Defendant’s objection premised on Walker v. Sonora Regional Medical Center (2012) 202 Cal.App.4th 948 (“Walker”) is sustained as Walker holds that a hospital has no duty to report laboratory results directly to a patient. Indeed, “to the extent the Hospital was providing clinical laboratory services to carry out a test ordered by Dr. [Chow’s] office, it owed a duty of care to send the laboratory results to Dr. [Chow] only, because the law limited the authorized persons to whom the results may be sent. (Bus. & Prof. Code, § 1288.)” (Walker, supra, 202 Cal.App.4th at p. 962.) “The above stated rule (regarding the reporting of laboratory results) makes sense when it is considered that the physician who ordered a medical test is likely to be the professional who can best explain the meaning and significance of the test results to the patient in the context of that patient's individual circumstances. Conversely, a requirement that a hospital laboratory or its employees send reports directly to a patient or attempt to communicate complex, problematic test results directly to a patient, independently of the patient's physician who ordered the test, would appear to pose a considerable risk of confusion or misunderstanding.” (Ibid.) The “conclusion that there was no duty on the part of the Hospital to directly disclose laboratory results to [the patient] comports with the policy that it is physicians or other licensed medical practitioners, not hospitals as corporate entities, who actually practice medicine. (Bus. & Prof.Code, §§ 2032, 2400; Ermoian v. Desert Hospital (2007) 152 Cal.App.4th 475, 501 [61 Cal.Rptr.3d 754] (Ermoian ); Conrad v. Medical Bd. of California (1996) 48 Cal.App.4th 1038, 1042–1043 [55 Cal.Rptr.2d 901].) That includes such medical practices as interpretation of laboratory results and provision of advice and counsel to a patient regarding the same.” (Id. at p. 965 fn. 19.) Further, it is unwise to impose a duty under the circumstances to report lab results directly to a patient or to otherwise consult with specialists/initiate further evaluation as such might interfere with the physician-patient relationship. (Derrick v. Ontario Community Hospital (1975) 47 Cal.App.3d 145, 154.)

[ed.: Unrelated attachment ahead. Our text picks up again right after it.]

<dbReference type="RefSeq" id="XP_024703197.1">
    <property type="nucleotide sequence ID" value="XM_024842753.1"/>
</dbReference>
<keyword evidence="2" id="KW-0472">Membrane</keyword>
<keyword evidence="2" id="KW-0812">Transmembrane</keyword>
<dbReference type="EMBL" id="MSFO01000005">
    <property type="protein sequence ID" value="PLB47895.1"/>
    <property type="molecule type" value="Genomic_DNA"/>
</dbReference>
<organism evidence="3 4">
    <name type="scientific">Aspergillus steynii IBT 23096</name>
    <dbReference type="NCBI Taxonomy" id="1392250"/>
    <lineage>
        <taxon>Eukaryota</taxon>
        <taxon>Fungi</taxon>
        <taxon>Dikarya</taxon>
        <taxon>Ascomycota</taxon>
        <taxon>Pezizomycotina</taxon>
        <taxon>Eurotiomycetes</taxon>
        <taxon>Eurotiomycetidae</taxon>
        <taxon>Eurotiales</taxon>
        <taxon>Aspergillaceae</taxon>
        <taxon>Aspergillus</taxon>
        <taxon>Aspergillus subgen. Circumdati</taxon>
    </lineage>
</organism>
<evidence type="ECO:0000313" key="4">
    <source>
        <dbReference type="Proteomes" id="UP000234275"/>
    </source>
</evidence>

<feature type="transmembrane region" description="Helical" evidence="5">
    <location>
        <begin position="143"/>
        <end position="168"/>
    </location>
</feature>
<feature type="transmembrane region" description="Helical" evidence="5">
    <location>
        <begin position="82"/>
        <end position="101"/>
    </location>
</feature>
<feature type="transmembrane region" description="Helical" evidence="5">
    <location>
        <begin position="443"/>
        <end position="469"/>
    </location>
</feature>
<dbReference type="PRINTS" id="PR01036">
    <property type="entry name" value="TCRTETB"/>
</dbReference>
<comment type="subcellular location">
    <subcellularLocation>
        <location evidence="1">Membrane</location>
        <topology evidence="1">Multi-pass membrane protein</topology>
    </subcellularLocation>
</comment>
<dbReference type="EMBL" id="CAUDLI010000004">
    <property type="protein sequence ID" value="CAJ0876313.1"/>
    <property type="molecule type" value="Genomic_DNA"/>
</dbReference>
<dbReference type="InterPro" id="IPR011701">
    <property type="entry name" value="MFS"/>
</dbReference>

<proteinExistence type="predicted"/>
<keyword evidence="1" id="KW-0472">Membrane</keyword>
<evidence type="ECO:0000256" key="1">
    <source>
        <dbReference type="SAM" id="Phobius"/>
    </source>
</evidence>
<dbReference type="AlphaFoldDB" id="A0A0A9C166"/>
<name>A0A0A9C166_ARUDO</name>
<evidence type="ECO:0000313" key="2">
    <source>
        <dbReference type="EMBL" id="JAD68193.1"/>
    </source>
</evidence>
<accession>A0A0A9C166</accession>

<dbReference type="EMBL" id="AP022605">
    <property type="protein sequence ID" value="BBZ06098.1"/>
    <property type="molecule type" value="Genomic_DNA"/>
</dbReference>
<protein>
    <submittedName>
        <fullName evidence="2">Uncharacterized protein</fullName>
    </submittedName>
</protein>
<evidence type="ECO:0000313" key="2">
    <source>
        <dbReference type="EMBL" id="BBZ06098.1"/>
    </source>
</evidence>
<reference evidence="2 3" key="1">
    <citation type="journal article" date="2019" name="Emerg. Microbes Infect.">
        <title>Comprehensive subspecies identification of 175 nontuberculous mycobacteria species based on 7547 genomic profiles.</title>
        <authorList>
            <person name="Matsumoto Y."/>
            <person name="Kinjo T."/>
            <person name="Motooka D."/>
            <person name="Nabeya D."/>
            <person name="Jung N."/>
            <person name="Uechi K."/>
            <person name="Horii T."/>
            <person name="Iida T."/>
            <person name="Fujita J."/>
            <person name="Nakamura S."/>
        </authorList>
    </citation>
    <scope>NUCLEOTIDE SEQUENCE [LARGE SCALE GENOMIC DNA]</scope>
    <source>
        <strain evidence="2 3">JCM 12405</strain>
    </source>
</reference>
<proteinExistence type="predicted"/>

Plaintiff, citing Leung v. Verdugo Hills Hosp. (2012) 55 Cal.4th 291, argues that a hospital’s duty is more expansive than that provided by Walker and that a hospital can be liable for its failure to notify a patient that he or she suffered from a medical condition. In Leung, a newborn suffered irreversible brain damage soon after birth. The plaintiff newborn's mother repeatedly expressed concerns to the pediatrician and nurses regarding the baby's troubles with breastfeeding, yellowish eyes, chapped lips, and bruises on the head. She was told that the symptoms did not indicate an emergency, and to wait for the next scheduled appointment with the pediatrician. Before the next appointment, the plaintiff developed kernicterus, resulting in severe brain damage. The Leung court agreed that “ ‘ “Present-day hospitals, as their manner of operation plainly demonstrates, do far more than furnish facilities for treatment. They regularly employ on a salary basis a large staff of physicians, nurses and internes [sic], as well as administrative and manual workers, and they charge patients for medical care and treatment, collecting for such services, if necessary, by legal action. Certainly, the person who avails himself of ‘hospital facilities' expects that the hospital will attempt to cure him, not that its nurses or other employees will act on their own responsibility.” ’ ” (Leung v. Verdugo Hills Hosp. (2012) 55 Cal.4th at p. 310.)
However, “[w]hatever may be the scope of a hospital's duty under other circumstances, we must focus our inquiry on the particular facts before us. “ ‘ “The extent and character of the care that a hospital owes its patients depends on the circumstances of each particular case.” ’ ” (Rice, supra, 27 Cal.2d at p. 299, 163 P.2d 860.)” (Walker, supra, 202 Cal.App.4th at p. 963.) Leung is distinguishable from the case at bar because the patient in Leung had been admitted to a hospital for care. In contrast, here, Tucker merely received an outpatient EKG at Defendant’s facility for the purposes of screening as to a future hernia operation. Plaintiffs fail to explain how else Defendant was involved with Tucker’s care. Indeed, “ ‘[p]erforming a single discrete outpatient lab test ... does not invoke the full panoply of hospital duties regarding every aspect of the patient's health care treatment’ . . . .” (Ibid.)
Because there was no duty for Defendant to report Tucker’s EKG results directly to him or otherwise initiate a consultation or further evaluation, Defendant’s Motion for Summary Judgment is granted.
 Cook seems to assert that Chow also did not receive Tucker’s EKG results, but this is contrary to the TAC’s allegations. (See, e.g., TAC ¶ 20.)
 The Court notes that 42 C.F.R. § 493.2 defines a “laboratory” as including a facility which performs biophysical testing.